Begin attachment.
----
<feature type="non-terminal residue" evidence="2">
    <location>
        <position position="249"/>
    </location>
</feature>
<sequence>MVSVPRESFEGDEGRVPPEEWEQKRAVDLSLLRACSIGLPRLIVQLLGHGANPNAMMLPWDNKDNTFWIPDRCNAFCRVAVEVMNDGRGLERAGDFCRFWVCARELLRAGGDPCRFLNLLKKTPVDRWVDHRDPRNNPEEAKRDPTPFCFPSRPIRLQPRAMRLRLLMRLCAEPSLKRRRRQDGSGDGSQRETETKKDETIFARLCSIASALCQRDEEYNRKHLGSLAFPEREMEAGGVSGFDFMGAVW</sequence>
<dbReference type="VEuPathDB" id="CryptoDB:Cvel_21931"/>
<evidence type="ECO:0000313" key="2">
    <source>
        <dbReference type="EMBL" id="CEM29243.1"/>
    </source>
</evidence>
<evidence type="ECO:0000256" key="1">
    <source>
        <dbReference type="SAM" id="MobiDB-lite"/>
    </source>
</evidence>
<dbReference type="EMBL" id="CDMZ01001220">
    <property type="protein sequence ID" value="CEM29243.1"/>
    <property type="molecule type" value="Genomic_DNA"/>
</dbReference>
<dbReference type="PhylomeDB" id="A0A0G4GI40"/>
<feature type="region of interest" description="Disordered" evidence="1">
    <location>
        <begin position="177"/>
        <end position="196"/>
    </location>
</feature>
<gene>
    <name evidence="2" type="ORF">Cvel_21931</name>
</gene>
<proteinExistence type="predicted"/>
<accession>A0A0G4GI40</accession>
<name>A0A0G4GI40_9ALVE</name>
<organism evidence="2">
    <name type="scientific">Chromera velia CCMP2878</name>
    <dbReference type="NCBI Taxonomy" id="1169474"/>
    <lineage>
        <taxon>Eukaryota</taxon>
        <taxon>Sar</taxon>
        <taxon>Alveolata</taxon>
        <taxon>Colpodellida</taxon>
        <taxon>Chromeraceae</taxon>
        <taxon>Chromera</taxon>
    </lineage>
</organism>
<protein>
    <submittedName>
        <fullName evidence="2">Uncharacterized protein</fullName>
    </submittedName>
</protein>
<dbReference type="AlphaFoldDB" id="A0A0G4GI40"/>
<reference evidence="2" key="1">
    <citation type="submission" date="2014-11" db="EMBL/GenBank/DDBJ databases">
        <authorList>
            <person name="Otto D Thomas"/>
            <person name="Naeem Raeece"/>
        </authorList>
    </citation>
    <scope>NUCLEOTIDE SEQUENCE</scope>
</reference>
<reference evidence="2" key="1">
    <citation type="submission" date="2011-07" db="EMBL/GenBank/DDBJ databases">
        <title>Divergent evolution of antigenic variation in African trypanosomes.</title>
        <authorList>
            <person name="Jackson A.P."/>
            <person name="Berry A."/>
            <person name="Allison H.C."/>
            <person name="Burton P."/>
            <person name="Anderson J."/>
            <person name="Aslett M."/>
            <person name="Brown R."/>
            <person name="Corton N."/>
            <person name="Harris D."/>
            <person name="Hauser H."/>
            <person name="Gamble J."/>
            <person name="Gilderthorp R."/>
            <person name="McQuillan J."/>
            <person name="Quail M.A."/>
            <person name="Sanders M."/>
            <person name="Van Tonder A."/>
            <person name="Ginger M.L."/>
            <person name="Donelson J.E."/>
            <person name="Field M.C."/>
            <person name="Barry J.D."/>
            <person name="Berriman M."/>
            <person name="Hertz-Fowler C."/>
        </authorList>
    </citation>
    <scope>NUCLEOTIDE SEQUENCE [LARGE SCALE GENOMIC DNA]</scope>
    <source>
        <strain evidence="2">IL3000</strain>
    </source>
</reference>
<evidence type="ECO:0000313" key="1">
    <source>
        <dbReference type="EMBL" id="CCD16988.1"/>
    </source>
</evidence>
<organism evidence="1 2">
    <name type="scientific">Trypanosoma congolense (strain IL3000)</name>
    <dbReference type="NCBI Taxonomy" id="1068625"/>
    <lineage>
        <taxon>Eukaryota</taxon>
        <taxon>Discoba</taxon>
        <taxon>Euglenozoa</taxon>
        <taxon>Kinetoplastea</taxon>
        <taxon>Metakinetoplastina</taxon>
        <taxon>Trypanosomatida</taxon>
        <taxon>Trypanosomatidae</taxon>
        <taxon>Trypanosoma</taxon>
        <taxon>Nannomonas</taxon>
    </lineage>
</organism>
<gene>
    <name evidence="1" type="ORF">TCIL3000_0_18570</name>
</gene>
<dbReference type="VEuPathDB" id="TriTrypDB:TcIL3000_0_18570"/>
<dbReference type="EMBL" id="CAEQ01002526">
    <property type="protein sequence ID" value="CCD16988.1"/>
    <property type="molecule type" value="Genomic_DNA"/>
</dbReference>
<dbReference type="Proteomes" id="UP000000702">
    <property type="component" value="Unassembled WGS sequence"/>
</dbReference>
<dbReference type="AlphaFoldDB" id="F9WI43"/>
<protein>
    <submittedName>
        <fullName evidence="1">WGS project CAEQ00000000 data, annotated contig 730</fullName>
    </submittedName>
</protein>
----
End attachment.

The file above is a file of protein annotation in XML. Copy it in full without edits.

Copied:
<feature type="non-terminal residue" evidence="2">
    <location>
        <position position="249"/>
    </location>
</feature>
<sequence>MVSVPRESFEGDEGRVPPEEWEQKRAVDLSLLRACSIGLPRLIVQLLGHGANPNAMMLPWDNKDNTFWIPDRCNAFCRVAVEVMNDGRGLERAGDFCRFWVCARELLRAGGDPCRFLNLLKKTPVDRWVDHRDPRNNPEEAKRDPTPFCFPSRPIRLQPRAMRLRLLMRLCAEPSLKRRRRQDGSGDGSQRETETKKDETIFARLCSIASALCQRDEEYNRKHLGSLAFPEREMEAGGVSGFDFMGAVW</sequence>
<dbReference type="VEuPathDB" id="CryptoDB:Cvel_21931"/>
<evidence type="ECO:0000313" key="2">
    <source>
        <dbReference type="EMBL" id="CEM29243.1"/>
    </source>
</evidence>
<evidence type="ECO:0000256" key="1">
    <source>
        <dbReference type="SAM" id="MobiDB-lite"/>
    </source>
</evidence>
<dbReference type="EMBL" id="CDMZ01001220">
    <property type="protein sequence ID" value="CEM29243.1"/>
    <property type="molecule type" value="Genomic_DNA"/>
</dbReference>
<dbReference type="PhylomeDB" id="A0A0G4GI40"/>
<feature type="region of interest" description="Disordered" evidence="1">
    <location>
        <begin position="177"/>
        <end position="196"/>
    </location>
</feature>
<gene>
    <name evidence="2" type="ORF">Cvel_21931</name>
</gene>
<proteinExistence type="predicted"/>
<accession>A0A0G4GI40</accession>
<name>A0A0G4GI40_9ALVE</name>
<organism evidence="2">
    <name type="scientific">Chromera velia CCMP2878</name>
    <dbReference type="NCBI Taxonomy" id="1169474"/>
    <lineage>
        <taxon>Eukaryota</taxon>
        <taxon>Sar</taxon>
        <taxon>Alveolata</taxon>
        <taxon>Colpodellida</taxon>
        <taxon>Chromeraceae</taxon>
        <taxon>Chromera</taxon>
    </lineage>
</organism>
<protein>
    <submittedName>
        <fullName evidence="2">Uncharacterized protein</fullName>
    </submittedName>
</protein>
<dbReference type="AlphaFoldDB" id="A0A0G4GI40"/>
<reference evidence="2" key="1">
    <citation type="submission" date="2014-11" db="EMBL/GenBank/DDBJ databases">
        <authorList>
            <person name="Otto D Thomas"/>
            <person name="Naeem Raeece"/>
        </authorList>
    </citation>
    <scope>NUCLEOTIDE SEQUENCE</scope>
</reference>
<reference evidence="2" key="1">
    <citation type="submission" date="2011-07" db="EMBL/GenBank/DDBJ databases">
        <title>Divergent evolution of antigenic variation in African trypanosomes.</title>
        <authorList>
            <person name="Jackson A.P."/>
            <person name="Berry A."/>
            <person name="Allison H.C."/>
            <person name="Burton P."/>
            <person name="Anderson J."/>
            <person name="Aslett M."/>
            <person name="Brown R."/>
            <person name="Corton N."/>
            <person name="Harris D."/>
            <person name="Hauser H."/>
            <person name="Gamble J."/>
            <person name="Gilderthorp R."/>
            <person name="McQuillan J."/>
            <person name="Quail M.A."/>
            <person name="Sanders M."/>
            <person name="Van Tonder A."/>
            <person name="Ginger M.L."/>
            <person name="Donelson J.E."/>
            <person name="Field M.C."/>
            <person name="Barry J.D."/>
            <person name="Berriman M."/>
            <person name="Hertz-Fowler C."/>
        </authorList>
    </citation>
    <scope>NUCLEOTIDE SEQUENCE [LARGE SCALE GENOMIC DNA]</scope>
    <source>
        <strain evidence="2">IL3000</strain>
    </source>
</reference>
<evidence type="ECO:0000313" key="1">
    <source>
        <dbReference type="EMBL" id="CCD16988.1"/>
    </source>
</evidence>
<organism evidence="1 2">
    <name type="scientific">Trypanosoma congolense (strain IL3000)</name>
    <dbReference type="NCBI Taxonomy" id="1068625"/>
    <lineage>
        <taxon>Eukaryota</taxon>
        <taxon>Discoba</taxon>
        <taxon>Euglenozoa</taxon>
        <taxon>Kinetoplastea</taxon>
        <taxon>Metakinetoplastina</taxon>
        <taxon>Trypanosomatida</taxon>
        <taxon>Trypanosomatidae</taxon>
        <taxon>Trypanosoma</taxon>
        <taxon>Nannomonas</taxon>
    </lineage>
</organism>
<gene>
    <name evidence="1" type="ORF">TCIL3000_0_18570</name>
</gene>
<dbReference type="VEuPathDB" id="TriTrypDB:TcIL3000_0_18570"/>
<dbReference type="EMBL" id="CAEQ01002526">
    <property type="protein sequence ID" value="CCD16988.1"/>
    <property type="molecule type" value="Genomic_DNA"/>
</dbReference>
<dbReference type="Proteomes" id="UP000000702">
    <property type="component" value="Unassembled WGS sequence"/>
</dbReference>
<dbReference type="AlphaFoldDB" id="F9WI43"/>
<protein>
    <submittedName>
        <fullName evidence="1">WGS project CAEQ00000000 data, annotated contig 730</fullName>
    </submittedName>
</protein>